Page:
See full tour detail
Rockrunner - Ian Merrill

Photo and Birding Tour Namibia and Botswana: 13-day Adventure 2018

Duration: 13 days
Limit (Group Size): 4 - 7
Date Start: March 09, 2018
Date End: March 21, 2018
Price: R89,797 per person sharing, based on 4 – 7 participants in a 14-seater van with some seats removed.
Details: This is a photographic birding tour that gives you time in some of Africa’s greatest (no exaggeration!) wildlife havens. We begin our Photo and Birding Tour Namibia and Botswana in Namibia with thr

See full tour detail
Dune Lark - Ian Merrill

Photo and Birding Tour Namibia - Quintessential Namibia 2018

Duration: 11 days
Limit (Group Size): 2 - 6
Date Start: September 02, 2018
Date End: September 12, 2018
Price: This is an exclusive tour, prices on request.
Details: Experience the Namib in all its splendor – the oldest desert in the world with towering red dunes. The essence of Namibia is encapsulated in this wondrous photographic birding exploration, which tak

See full tour detail


Sorry, there are no other tours related to this one.

Contact us

Featured Guide - To be assigned

...

See guide details

Download Tour Itinerary



Gallery for Destination

What our clients say

Bo Beolens of Fatbirder put me onto Chris Lotz of Birding Ecotours originally. What a favour he did me. Not only is Chris an excellent birder, but he goes out of his way to be really helpful. I and my partner settled on Namibia with Birding Ecotours as our next trip, and as we were in Jo`burg visiting friends a few days before the trip, I asked Chris if he could also arrange for me to see Flufftails in the gap available. The hub of Birding Ecotours couldn`t have been more delightful to deal with. Not only did he get very excited by this challenge, but took it upon himself to do our guiding. He found an equally enthusiastic birder, Kevin, to join the trip and off we set for the Dullstroom area, where there was a Striped Flufftail guide, all revved up and ready to go except it was miserable weather. Never mind, a quick re-calculation and we descended down to Nelspruit Botanic Garden and sunshine, and spent half a day revelling in Sth. African birds. Then we ascended and went lark and pipit hunting which Chris found by call. He also found us an Oribi which was stunning, we were so close. Chris and his guide worked extremely hard the next day, trying to call out a flufftail . We could hear them but the thick vegetation prevented any views of them. After doing a circuit of the whole area, Chris and the guide doing more, as they were going up and down the hill , we were losing heart. Luck returned as Chris planted us by a carefully placed mp3 playing flufftail, and a narrow trodden path into the bracken. We waited as the sound of another flufftail got closer. I could hear Kevin hyperventilating as he suddenly found himself looking at a full frontal view of a male Striped Flufftail. As I was at a slightly different angle, I couldn`t see this marvellous apparition, but found myself breathing hard in anticipation when, from behind the clump of grass I was straining to see through, a female suddenly leapt across the gap like a frog, so fast that all I got was a view of the back and tail! No wonder they are a difficult bird to get to grips with but I would recommend this sort of diversion to anyone. I wouldn`t have climbed the hill after the Cape Eagle Owl if it wasn`t for Chris`s infectious enthusiasm either, and we were sorry to see both of them go; they had been so easy to get on with, both entertaining and amusing We flew to Walvis Bay a few days later to meet Steve Braine, our leader for the Namibia trip, and the rest of the participants. We found that Steve was a born and bred Namibian and knew the country like the back of his hand. He knew exactly where everything was, and if he didn’t, he had a hot-line to somebody who did. Fortunately the rest of the group were a relaxed bunch and very talkative and entertaining, and soon Steve had everyone fixated on birds. Steve and his bird knowledge is fearsome. He worked tirelessly, always on the go arranging the next highlight, repeating things if he thought anybody had missed out. He knows all the mammals, all the reptiles, loves scorpions and even dabbles with Lepidoptera. We were all beginning to think he was some kind of magician a week into the trip. There are sights on this trip you will never forget. For me, even the sight of a line of larks, all squashed together along a 1 inch wide line of shade under a notice board was spectacular. The plumage of desert birds looking like ink etchings: I could go on. Steve is an extremely good leader and I for one am grateful for his excellent birding skills and tireless driving.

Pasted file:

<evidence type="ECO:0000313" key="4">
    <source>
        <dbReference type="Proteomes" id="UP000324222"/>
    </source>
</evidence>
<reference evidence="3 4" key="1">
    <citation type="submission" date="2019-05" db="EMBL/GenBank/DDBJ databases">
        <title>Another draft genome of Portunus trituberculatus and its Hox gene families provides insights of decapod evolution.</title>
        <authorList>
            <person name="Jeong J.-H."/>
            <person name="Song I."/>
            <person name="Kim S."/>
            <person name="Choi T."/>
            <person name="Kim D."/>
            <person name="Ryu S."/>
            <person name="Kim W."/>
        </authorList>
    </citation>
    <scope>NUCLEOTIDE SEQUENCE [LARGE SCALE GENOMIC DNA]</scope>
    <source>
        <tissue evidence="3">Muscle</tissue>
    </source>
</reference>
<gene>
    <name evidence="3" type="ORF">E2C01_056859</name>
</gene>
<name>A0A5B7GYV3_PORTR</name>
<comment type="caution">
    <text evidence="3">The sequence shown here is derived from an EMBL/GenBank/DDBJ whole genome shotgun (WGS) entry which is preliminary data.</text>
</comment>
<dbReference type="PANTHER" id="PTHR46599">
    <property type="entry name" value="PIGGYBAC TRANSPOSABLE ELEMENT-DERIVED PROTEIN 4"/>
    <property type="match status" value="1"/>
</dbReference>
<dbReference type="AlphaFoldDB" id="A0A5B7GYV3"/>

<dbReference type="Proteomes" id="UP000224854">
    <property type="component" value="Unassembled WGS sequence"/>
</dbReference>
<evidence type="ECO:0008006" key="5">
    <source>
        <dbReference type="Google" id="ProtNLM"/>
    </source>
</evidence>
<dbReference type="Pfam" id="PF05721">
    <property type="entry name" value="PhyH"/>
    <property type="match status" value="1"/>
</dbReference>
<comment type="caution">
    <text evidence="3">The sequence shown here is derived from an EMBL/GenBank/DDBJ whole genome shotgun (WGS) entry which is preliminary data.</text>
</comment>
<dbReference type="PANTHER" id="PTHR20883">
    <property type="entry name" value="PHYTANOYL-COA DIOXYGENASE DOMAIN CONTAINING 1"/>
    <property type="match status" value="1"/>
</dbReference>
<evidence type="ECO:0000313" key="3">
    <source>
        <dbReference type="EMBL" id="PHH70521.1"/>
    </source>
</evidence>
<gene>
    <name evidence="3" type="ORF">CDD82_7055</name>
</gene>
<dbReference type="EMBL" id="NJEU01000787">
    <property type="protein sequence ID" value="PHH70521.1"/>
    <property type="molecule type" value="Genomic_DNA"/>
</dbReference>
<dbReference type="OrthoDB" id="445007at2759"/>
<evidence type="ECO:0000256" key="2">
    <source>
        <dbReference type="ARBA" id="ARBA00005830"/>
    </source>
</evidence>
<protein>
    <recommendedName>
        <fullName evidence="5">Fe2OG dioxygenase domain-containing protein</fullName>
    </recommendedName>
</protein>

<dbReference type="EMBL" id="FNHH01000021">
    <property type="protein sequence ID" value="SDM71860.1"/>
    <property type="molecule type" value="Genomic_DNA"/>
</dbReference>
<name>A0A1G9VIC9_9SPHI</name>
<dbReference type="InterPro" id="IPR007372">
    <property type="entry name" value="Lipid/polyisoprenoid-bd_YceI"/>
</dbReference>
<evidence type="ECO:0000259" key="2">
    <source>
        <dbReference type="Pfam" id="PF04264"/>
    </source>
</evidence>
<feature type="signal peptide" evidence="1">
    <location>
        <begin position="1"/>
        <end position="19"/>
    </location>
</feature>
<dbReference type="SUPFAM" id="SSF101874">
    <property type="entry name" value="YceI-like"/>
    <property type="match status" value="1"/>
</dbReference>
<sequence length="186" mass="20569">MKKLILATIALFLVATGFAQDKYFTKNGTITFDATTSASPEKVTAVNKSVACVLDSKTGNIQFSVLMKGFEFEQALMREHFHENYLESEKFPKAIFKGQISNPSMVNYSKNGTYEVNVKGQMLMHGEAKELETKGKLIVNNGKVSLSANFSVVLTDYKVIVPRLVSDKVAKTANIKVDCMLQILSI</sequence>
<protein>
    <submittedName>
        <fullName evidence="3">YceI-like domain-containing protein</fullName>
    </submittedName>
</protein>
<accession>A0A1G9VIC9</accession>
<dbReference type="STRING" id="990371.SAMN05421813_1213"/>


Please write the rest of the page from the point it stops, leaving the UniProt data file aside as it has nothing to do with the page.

Jan and John, Wales



We can run any of our tours privately any time and we can also arrange custom itineraries - send us your wish-list and we'll put the itinerary together! Please click here.

Back to Top

Switch to our mobile site